Week in Pop: Emily Ritz, Hélène Barbier, Pictorial Candi

Sjimon Gompers

The continuing adventures of Berlin pop designer Pictorial Candi; photographed by Moritz Freudenberg.

A Beacon School

Inside the world of Patrick J. Smith of A Beacon School; press photo courtesy of the artist.

Brooklyn’s Patrick J. Smith is known for work with Modern Rivals, BLUFFING, Perfect Strangers & so forth, delivering a listen to the latest project of passion A Beacon School with the fresh debut album Cola available today from Grind Select. The result is a walk through a world of self-styled & well-tailored ambiance where everything from chord loops & atmospheres will fill the senses with delight vagaries that are hard to conventionally define & describe.

Cola arrives with the effervescent opener “Algernon” that awakens the mind like the especially slow-rising mornings that take a moment to fully calibrate & greet in a perpendicular fashion & form. The stretches of beliefs (along with the questions of) arise on “I Don’t Believe It” as the questions of what is & isn’t meant to be take you to the motorik evening shoulder-shaker “It’s Late”, basking in the interlude weather of “Heat Wave”, to happy-hop joys & punchy meditations of “JCult”. Patrick’s arrangements are unpredictable & all over the place which gives the album Cola it’s own unique type of charm. Observe how the economy of “Hum” works in experimental manners that suddenly lets its freak flag fly with pride, as “Stay Away” showcases the various kinds of fun that can be had with chord-based rhythms as you are swiftly brought to the melancholic beauty of “Ash” that flickers with electric smolders & shining embers to leave you with kernels of warmth.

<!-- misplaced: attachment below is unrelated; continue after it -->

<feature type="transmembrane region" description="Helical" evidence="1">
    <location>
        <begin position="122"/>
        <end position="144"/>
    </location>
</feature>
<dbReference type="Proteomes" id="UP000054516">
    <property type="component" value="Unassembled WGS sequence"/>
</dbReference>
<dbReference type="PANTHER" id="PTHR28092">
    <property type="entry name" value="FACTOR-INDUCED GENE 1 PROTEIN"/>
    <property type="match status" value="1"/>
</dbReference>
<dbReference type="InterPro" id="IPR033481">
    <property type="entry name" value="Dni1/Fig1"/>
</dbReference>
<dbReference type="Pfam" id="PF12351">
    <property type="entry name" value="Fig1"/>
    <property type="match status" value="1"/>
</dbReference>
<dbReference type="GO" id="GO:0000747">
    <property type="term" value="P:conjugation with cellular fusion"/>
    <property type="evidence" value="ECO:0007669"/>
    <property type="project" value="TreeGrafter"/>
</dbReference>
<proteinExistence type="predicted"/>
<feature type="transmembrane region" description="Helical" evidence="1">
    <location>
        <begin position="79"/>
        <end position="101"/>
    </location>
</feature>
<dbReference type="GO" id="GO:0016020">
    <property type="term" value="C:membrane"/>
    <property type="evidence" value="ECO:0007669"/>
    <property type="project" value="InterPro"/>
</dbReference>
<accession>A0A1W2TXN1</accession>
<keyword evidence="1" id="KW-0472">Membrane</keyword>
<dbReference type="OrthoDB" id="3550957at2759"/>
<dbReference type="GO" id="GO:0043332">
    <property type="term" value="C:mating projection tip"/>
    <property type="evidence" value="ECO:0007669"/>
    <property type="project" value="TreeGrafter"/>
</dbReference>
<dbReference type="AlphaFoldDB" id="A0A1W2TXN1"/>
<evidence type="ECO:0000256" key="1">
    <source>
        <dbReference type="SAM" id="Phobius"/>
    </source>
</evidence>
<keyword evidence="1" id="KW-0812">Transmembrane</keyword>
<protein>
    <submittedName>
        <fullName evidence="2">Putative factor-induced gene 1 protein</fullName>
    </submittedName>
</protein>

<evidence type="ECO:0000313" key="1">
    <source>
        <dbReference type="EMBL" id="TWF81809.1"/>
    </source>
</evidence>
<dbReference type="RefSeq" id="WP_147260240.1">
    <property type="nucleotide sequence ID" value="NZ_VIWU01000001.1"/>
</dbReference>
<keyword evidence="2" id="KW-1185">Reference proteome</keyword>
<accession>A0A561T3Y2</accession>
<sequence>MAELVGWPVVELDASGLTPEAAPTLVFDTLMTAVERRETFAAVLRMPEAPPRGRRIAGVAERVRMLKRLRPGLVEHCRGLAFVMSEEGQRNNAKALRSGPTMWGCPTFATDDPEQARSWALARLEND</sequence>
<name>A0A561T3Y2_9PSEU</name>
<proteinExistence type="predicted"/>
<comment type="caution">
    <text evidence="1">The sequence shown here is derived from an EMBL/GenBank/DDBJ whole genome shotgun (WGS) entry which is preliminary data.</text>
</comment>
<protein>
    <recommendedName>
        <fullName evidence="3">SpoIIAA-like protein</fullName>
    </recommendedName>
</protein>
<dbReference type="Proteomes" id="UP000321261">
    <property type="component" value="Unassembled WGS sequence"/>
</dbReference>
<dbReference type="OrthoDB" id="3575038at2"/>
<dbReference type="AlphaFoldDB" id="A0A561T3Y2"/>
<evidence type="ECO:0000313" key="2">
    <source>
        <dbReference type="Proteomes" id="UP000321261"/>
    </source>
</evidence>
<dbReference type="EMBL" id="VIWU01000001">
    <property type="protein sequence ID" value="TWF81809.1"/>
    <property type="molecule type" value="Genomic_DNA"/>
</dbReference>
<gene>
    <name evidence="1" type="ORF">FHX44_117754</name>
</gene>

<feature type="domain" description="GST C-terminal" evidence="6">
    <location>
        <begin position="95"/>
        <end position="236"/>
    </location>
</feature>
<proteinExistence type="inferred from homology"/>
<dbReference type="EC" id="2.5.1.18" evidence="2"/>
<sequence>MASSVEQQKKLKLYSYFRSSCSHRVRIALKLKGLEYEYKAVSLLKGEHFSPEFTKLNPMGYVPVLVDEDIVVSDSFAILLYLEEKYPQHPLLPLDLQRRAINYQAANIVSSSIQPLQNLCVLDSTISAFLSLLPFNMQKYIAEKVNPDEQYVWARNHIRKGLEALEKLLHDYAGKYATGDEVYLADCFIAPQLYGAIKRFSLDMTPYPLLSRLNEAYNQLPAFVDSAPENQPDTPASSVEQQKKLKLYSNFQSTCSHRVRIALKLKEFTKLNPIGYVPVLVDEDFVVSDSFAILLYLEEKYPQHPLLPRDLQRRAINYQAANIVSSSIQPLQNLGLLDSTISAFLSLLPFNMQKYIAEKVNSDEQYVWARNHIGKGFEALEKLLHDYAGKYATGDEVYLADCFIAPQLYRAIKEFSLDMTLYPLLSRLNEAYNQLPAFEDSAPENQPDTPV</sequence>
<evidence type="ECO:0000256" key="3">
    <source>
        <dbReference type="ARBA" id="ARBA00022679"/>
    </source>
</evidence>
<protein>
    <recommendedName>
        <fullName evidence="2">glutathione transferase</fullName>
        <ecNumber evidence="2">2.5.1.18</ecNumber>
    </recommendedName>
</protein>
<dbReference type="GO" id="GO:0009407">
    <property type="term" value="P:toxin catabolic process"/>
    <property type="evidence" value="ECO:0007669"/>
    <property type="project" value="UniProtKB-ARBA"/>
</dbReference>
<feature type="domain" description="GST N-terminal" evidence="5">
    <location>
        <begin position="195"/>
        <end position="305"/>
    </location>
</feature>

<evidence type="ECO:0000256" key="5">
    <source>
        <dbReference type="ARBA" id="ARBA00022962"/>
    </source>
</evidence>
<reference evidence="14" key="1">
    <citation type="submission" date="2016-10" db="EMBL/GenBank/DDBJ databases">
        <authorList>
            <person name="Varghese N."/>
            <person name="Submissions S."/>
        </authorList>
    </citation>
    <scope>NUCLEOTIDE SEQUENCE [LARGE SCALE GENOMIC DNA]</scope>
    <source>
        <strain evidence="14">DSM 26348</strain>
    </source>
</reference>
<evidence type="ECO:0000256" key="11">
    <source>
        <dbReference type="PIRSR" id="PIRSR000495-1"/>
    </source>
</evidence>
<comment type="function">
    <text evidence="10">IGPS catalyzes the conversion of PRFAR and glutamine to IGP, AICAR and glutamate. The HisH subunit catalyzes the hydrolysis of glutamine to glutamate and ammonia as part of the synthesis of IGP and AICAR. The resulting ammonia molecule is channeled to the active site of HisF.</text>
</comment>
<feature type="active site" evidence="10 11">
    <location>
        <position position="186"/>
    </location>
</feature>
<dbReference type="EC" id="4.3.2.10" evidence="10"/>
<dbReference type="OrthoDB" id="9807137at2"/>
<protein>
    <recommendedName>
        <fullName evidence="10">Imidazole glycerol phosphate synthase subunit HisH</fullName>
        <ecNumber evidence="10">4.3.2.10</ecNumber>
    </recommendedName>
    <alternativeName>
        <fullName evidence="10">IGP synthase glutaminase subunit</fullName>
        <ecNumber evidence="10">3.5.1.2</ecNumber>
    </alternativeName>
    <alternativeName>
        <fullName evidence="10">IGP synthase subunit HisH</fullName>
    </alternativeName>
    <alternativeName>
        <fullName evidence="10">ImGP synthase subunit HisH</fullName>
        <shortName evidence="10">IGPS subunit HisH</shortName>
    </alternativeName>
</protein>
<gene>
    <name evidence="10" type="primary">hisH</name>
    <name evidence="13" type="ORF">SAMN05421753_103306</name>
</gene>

The latest from A Beacon School’s Patrick J. Smith; press photo courtesy of the artist.

Patrick J. Smith shared the following reflective thoughts on the making of debut A Beacon School album Cola:

Cola is a stream-of-consciousness record that was written and recorded over the past three years. It was built with no conceptual framework, no real game plan other than to do what felt emotionally satisfying. The end result is a pure expression of my musical id. While the lyrics aren’t terribly confessional, the album is extremely personal. There are probably overarching themes I can’t see just yet, but for now all I can say is that this album is an embrace of decadence, a sugary drink that’s almost certainly not good for you, but tastes great at the time.

A Beacon School’s debut album Cola is available now from Grind Select.

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